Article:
Trump ‘apoplectic’ over Johnson giving green light to Huawei
Donald Trump was “apoplectic” with fury in a phone call with Boris Johnson over the prime minister’s decision to back involvement by Chinese phone giant Huawei in the UK’s 5G mobile network, it has been claimed.
According to the Financial Times (FT), the US president expressed his anger “in livid terms” in a call on the day the British government announced its controversial decision, which is opposed by many senior Conservative MPs.
The report of Mr Trump’s anger and clash with the prime minister in a transatlantic call emerged a day after Mr Johnson was challenged on the decision in PMQs by former cabinet ministers Damian Green and David Davis.
Responding to the FT claim, a senior Downing Street source told Sky News: “It’s not an account I recognise.”
But the FT also quotes a second official claiming the Trump-Johnson phone call was “very difficult”.
On the day of the phone call last Tuesday, first revealed by the president in a news conference with the Israeli Prime Minister Benjamin Netanyahu, both Downing Street and the White House gave bland accounts of the conversation.
What does the Huawei decision mean?
A Downing Street spokesperson said: “The prime minister spoke to President Trump this afternoon and updated him on the outcome of the UK’s telecoms supply chain review.
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What does the Huawei decision mean?
US ‘disappointed’ as PM grants Huawei ‘limited’ role in Britain’s 5G network
“The prime minister underlined the importance of like-minded countries working together to diversify the market and break the dominance of a small number of companies.”
In its account, the White House merely said: “Today, President Donald J Trump spoke with Prime Minister Boris Johnson of the United Kingdom. The two leaders discussed critical regional and bilateral issues, including telecommunications security.”
But now the FT has reported: “One individual briefed on the contents of the call said Mr Trump was ‘apoplectic’ with Mr Johnson for his Huawei decision and expressed his views in livid terms.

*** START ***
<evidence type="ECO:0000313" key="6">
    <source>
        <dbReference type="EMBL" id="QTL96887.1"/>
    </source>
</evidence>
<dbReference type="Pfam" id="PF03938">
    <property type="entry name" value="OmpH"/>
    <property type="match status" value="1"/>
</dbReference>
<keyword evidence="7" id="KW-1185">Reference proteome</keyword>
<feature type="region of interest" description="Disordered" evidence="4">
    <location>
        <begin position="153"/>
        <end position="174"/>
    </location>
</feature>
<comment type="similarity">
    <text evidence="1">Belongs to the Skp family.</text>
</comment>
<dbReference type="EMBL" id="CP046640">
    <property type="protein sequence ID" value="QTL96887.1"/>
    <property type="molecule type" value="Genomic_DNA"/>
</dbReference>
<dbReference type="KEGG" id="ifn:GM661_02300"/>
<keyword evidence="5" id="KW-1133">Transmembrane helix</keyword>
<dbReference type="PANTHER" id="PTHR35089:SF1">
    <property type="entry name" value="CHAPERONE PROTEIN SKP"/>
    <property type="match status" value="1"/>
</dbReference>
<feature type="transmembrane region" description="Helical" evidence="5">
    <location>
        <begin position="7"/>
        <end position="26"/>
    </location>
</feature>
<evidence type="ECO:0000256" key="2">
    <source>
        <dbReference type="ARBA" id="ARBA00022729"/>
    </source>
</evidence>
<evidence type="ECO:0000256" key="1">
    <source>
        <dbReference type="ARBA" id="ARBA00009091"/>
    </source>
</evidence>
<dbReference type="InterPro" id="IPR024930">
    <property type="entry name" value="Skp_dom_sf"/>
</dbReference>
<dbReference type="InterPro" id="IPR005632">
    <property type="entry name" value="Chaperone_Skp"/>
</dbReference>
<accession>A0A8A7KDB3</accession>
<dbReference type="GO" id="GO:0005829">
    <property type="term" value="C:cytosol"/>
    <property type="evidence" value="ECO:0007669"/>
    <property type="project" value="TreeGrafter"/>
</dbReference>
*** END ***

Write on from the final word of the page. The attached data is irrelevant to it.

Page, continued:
“A second official confirmed that the Trump-Johnson call was ‘very difficult’. British officials with knowledge of the exchange said they were taken aback by the force of the president’s language towards Mr Johnson.”
Mike Pence, the US vice- resident, said after the Huawei decision that the Trump administration had made its disappointment at the UK decision “very clear to them”.
Following the Huawei decision, London and Washington have agreed to collaborate on reducing the use of Huawei equipment in Britain.
Huawei: The company and the security risks explained
William Barr, the US attorney-general, has suggested the US should consider buying a controlling stake in Ericsson and Nokia to help build a stronger international competitor.
Mr Barr said America and its allies should be actively considering proposals for American ownership of a controlling stake in the European companies, either directly or through a consortium of private American and allied companies.
He added: “It’s all very well to tell our friends and allies they shouldn’t install Huawei’s, but whose infrastructure are they going to install?”
The FT adds that the split over Huawei adds to growing transatlantic tensions between the US and UK on several policy areas.
“Mr Trump is opposed to Mr Johnson’s proposed digital services tax, with senior figures in his administration threatening retaliation,” the FT reports.